When they’re young, most creatures are miniature versions of their adult selves. But not Schizocardium californicum – during its larval stage, the creature is basically just a swimming head.

Schizocardium californicum as a larva, juvenile and adult. In the larval stage, S. californicum is little more than a swimming head. (Image credit: Paul Gonzalez and Chris Patton, Hopkins Marine Station)

When it comes to animal development, nature follows a few very distinct paths. Take mammals for example. You’re born with all your organs and sure – you drastically change as you grow up, but the main biological setup remains the same. Other creatures however, like some amphibians and insects, have it completely different. They first develop as larvae which are completely different from adult individuals and only after a while do they metamorphose into their final form.

This process has been studied in great detail by biologists but there is still a big knowledge gap surrounding it. Graduate student Paul Gonzalez at Stanford University’s Hopkins Marine Station wanted to bridge that gap – so he became a hunter, breeder, and farmer of a rare marine worm.

Most research animals commonly found in labs, such as mice, zebrafish, and the worm C. elegans, are direct developers — they don’t go through a larval stage.

“Terrestrial, direct developing species develop fast, their life cycle is simple and they are easy to rear in the lab,” said Gonzalez, who was lead author of the paper.

By contrast, larval species develop slowly, have a long larval stage, and the larvae are difficult to maintain and feed in captivity – these being the main reasons why direct growers are preferred in the lab. But choosing convenient species has led to a lack of diversity in what scientists know about evolution and development, Gonzalez said, and he wanted something different.

“Indirect development is the most prevalent developmental strategy of marine invertebrates and life evolved in the ocean,” said Chris Lowe, senior author of the paper and associate professor of biology. “This means the earliest animals probably used these kinds of strategies to develop into adults.”

Ultimately, he focused on Schizocardium californicum, a rather rare marine worm.

“By selecting convenient species, we select a non-random sample of animal diversity, running the risk of missing interesting things,” he said. “That’s what brought me to the Lowe lab. We specialize in asking cool evolutionary questions using developmental biology and molecular genetics, and we’re not afraid to start from scratch and work on animals that no one has worked with before.”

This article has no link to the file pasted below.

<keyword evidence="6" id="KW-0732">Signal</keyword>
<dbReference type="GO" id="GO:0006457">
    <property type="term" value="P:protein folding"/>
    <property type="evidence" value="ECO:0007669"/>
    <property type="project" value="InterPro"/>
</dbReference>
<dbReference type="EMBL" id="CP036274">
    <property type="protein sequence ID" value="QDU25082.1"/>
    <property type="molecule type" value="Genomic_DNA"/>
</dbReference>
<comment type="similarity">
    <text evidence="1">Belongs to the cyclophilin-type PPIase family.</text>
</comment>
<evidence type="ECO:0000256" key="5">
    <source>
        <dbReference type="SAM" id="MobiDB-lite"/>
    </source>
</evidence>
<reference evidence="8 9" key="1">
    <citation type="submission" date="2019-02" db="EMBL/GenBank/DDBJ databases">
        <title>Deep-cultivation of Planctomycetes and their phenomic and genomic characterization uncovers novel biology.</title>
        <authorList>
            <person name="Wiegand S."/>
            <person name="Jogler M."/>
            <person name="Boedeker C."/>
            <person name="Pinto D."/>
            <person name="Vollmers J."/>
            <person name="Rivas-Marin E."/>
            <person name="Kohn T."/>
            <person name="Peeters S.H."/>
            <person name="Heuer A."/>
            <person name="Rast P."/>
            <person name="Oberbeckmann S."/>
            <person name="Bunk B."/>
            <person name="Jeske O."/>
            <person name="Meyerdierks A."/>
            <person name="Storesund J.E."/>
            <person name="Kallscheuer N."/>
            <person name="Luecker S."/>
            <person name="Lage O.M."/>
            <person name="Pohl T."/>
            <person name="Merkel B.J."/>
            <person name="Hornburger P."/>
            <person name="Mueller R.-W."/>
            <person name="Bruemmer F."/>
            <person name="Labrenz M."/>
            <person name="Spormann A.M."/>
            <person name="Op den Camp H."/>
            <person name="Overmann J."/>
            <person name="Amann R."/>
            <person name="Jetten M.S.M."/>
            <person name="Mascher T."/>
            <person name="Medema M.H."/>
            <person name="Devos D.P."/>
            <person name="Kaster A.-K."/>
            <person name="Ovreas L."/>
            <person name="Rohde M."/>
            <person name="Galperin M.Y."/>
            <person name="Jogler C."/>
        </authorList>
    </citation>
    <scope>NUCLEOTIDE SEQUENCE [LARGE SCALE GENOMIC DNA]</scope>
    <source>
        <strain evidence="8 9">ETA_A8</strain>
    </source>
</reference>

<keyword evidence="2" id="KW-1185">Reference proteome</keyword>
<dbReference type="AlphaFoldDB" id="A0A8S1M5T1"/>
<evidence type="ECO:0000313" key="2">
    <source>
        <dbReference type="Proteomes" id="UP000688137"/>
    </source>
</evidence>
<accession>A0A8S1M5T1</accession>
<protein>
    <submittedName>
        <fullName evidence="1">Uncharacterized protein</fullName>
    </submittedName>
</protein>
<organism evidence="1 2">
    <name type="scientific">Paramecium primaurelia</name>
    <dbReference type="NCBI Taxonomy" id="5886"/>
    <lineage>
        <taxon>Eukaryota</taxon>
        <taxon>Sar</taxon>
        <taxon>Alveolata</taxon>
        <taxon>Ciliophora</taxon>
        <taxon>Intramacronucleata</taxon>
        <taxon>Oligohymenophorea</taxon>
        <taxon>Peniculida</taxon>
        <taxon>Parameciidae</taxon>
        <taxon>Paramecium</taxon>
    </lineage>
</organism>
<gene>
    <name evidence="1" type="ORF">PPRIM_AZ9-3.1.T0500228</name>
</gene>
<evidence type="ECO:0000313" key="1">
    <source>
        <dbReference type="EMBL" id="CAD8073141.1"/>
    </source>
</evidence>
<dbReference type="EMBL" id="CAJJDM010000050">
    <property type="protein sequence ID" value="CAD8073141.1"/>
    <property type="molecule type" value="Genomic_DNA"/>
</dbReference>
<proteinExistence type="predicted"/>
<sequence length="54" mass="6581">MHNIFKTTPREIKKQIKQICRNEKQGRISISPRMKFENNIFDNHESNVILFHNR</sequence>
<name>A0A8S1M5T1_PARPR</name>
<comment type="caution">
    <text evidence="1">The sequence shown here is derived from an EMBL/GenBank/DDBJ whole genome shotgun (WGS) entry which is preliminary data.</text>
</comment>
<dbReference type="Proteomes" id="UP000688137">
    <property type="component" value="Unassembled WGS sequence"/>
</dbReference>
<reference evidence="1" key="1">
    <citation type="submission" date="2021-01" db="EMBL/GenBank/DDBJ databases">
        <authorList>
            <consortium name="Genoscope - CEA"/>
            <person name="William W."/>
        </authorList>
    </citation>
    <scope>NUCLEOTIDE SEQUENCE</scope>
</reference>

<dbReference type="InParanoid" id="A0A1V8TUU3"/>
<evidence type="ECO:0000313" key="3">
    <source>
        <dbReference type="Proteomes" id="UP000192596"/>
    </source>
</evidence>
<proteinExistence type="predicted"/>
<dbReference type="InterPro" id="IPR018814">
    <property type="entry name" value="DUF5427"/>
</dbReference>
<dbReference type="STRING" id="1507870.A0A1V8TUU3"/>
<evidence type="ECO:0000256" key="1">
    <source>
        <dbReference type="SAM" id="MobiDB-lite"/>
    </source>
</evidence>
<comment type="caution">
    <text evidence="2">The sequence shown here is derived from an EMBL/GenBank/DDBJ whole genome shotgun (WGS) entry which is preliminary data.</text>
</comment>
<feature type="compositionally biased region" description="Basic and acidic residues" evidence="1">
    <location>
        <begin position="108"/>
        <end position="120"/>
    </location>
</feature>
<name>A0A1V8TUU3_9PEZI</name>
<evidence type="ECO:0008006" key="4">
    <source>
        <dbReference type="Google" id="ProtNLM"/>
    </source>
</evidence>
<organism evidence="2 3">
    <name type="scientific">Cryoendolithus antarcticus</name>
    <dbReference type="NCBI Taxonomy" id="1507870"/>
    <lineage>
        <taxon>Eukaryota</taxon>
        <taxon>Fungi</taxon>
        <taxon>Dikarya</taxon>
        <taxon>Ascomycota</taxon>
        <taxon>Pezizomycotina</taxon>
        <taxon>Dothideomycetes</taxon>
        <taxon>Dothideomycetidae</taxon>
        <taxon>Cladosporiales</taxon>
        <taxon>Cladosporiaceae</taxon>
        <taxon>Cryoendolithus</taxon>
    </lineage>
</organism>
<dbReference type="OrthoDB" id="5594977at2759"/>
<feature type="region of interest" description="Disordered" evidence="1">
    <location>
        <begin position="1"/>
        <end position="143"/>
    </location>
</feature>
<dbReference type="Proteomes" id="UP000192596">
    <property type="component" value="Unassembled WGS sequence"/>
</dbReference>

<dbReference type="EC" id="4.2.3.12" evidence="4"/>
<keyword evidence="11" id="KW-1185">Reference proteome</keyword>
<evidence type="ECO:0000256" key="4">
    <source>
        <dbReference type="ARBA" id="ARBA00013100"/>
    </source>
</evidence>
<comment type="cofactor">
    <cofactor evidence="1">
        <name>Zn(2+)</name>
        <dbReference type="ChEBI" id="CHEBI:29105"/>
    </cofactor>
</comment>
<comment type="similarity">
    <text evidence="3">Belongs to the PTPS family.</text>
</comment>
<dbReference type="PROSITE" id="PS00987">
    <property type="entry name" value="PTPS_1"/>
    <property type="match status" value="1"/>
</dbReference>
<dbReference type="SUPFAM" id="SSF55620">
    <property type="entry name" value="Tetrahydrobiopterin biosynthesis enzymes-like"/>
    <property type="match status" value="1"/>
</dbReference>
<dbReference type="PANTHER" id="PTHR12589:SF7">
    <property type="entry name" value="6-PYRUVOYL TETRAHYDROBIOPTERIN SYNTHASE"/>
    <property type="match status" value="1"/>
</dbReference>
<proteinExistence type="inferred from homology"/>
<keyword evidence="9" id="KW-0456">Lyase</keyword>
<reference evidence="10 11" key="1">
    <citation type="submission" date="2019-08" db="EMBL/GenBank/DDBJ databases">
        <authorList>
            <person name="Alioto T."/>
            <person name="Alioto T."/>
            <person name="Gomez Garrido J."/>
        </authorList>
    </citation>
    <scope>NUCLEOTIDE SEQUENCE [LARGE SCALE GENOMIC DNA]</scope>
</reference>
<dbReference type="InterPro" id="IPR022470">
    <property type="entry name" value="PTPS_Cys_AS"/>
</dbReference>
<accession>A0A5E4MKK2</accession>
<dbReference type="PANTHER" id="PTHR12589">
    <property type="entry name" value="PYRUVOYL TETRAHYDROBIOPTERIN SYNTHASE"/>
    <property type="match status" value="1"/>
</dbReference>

The two spent months and months honing their techniques for the study. They gathered RNA from various stages of the worm’s development to see what genes are turned on and off. What they found is that during their larval stage, the genes which determine the development of the trunk (the rest of the body) are almost completely switched off — so, in other words, the larvae are just swimming heads.

“When you look at a larva, it’s like you’re looking at an acorn worm that decided to delay development of its trunk, inflate its body to be balloon-shaped and float around in the plankton to feed on delicious algae,” said Gonzalez. “Delayed trunk development is probably very important to evolve a body shape that is different from that of a worm, and more suitable for life in the water column.”

This came as quite a surprise and shows just how much we still have to learn about these creatures. Sure, they won’t teach us much about the human body or advanced mammals, but they might shed some light on how life evolved to the diversity we see today as well as evolution itself.

“Given how pervasive larvae are in the animal world, we understand very little about this critical phase in animal development,” said Lowe. “These are not the kind of species you want to pick if you want deep, mechanistic insights into developmental biology. But, if your goal is to understand how animals have evolved, then you cannot avoid using these species.”

Journal Reference: Paul Gonzalez, Kevin R. Uhlinger, Christopher J. Lowe. The Adult Body Plan of Indirect Developing Hemichordates Develops by Adding a Hox-Patterned Trunk to an Anterior Larval Territory. DOI: http://dx.doi.org/10.1016/j.cub.2016.10.047

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